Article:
COMPUTATIONAL PHYSICS
Tuesdays and Thursdays 9:30-10:45 (Meyer 639)
Instructor: Roman Scoccimarro

This is a *physics* course, in which we will use computational techniques to solve problems in physics.
Analytic approximation techniques will also be an important part of the course.
There will be no exams, grades will be based on homework.
You will need to (or learn how to) program (e.g. C, Fortran, Mathematica, MATLAB), use LaTeX (to write up each homework) and plotting software (e.g. gnuplot, pgplot, if you use C/Fortran).

### Homework

Please return a brief summary of your work (including figures) as a printout generated by LaTeX (see below for a template).
You should also hand in analytic calculations in standard (handwritten) form, and send me the code you use to generate results by email.

Hwk1[Sep26], Hwk2[Oct17], Hwk3[Nov14]( datafile), Hwk4[Dec14],

### Lecture Notes

Lec01, Lec02, Lec03, Lec04, Lec05, Lec06, Lec07, Lec08, Lec09, Lec10,
Lec11, Lec12, Lec13, Lec14, Lec15, Lec16, Lec17, Lec18, Lec19, Lec20,
Lec21[pages1-6], Lec22[pages2-8], Lec23, Lec24,

### Textbooks

There is no formal textbook that I will follow, although Numerical Recipes can be very useful.

Other general books that you may want to check are,

• A.L. Garcia, Numerical Methods for Physics, 2000, Prentice Hall
• M.T. Heath, Scientific Computing: An Introductory Survey, 2002, McGraw Hill
• A. Iserles, A First Course in the Numerical Analysis of Differential Equations, 1996, Cambridge University Press (more on the mathematical side)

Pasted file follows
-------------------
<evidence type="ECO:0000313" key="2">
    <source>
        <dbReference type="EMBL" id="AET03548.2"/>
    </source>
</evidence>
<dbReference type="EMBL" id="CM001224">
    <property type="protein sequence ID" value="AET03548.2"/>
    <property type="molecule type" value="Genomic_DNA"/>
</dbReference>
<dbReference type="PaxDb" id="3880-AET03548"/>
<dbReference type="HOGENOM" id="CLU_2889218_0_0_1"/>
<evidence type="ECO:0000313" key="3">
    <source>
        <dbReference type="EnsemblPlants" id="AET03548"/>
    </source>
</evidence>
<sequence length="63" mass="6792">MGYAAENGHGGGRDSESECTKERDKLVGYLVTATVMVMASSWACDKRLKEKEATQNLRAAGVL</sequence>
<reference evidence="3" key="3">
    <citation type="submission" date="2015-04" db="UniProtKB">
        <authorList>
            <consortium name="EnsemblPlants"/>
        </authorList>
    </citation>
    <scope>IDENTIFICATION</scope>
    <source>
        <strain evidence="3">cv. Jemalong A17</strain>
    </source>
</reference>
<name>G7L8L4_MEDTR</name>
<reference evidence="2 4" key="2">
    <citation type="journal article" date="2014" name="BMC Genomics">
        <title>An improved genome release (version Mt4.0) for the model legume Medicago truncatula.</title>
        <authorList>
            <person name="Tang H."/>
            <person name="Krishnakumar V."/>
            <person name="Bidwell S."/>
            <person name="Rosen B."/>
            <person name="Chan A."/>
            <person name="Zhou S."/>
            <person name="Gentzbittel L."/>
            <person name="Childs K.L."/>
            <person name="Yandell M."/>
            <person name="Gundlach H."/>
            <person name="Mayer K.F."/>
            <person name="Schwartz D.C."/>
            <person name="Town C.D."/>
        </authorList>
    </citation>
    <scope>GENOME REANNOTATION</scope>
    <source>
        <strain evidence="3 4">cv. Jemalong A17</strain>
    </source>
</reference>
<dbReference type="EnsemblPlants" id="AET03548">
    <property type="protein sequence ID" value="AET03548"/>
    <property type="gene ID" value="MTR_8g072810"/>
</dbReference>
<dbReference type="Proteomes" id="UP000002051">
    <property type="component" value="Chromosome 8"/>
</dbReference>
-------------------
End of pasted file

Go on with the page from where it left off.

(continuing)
• R.H. Landau & M.J.Paez, Computational Physics, 1997, Wiley
• T. Pang, An Introduction to Computational Physics, 1997, Cambridge University Press

For analytic methods, see e.g.

• B. Kusse & E. Westwig, Mathematical Physics, 1998, John Wiley & Sons
• G. Arfken, Mathematical Methods for Physicists, 1985, Academic Press
• C.M. Bender & S.A. Orzag, Advanced Mathematical Methods for Scientists and Engineers, 1978, McGraw Hill

### LaTeX Help

You can find a sample latex file to present your homework here.
There are many tutorials on LaTeX on the web, see e.g.

• NASA help
• LaTeX Primer

### C, Fortran, Mathematica, MATLAB Help

There is a lot of useful material on the web, see e.g.

• C help
• Fortran Help
• Mathematica Help
• MATLAB Help

### Plotting Software

You can use Mathematica or MATLAB (see above) or the freely available GNUPLOT, see

• gnuplot website

Or if you want a graphics subroutine callable from C or Fortran, see e.g.

• PGPLOT

### Course Outline

• Basics of Numerics (2 weeks)
- Numerical Math: Roundoff error, representation of numbers, etc
- Interpolations and Approximations
- Computing Derivatives and Integrals
- Random Number Generators

• Ordinary Differential Equations (2 weeks)
- Basic Methods: Euler, Runge-Kutta
- Implicit Methods
- Stiff ODE's, Stability.
- Applications: Resonances in the Solar System, Planetary motion in GR, Structure of Quantum Degenerate Stars

• Spectral Methods (3 weeks)
- Random Gaussian Fields, Power Spectrum, Correlation Functions, Cumulants
- Fast Fourier Transform
- Windowed Fourier Transforms, Wavelets
- Applications: Spatial and Temporal Distributions: Analysis and Generation, Quantum evolution of wave packets in anharmonic potentials

• Partial Differential Equations (3 weeks)
- Finite Differences
- Grid Methods: FFT, Relaxation, Multigrid
- Lax, Lax-Wendroff, Staggered Leapfrog Methods
- Methods of Characteristics
- Applications: Water Waves and Tsunamis, KdV Solitons, Traffic Problems

• Renormalization Group and Monte Carlo (3 weeks)
- Basic Ideas of RG: Real Space and Momentum Shell
- Random Walks, Monte Carlo, Markov Chains
- Applications: Ising Model, Phase Transitions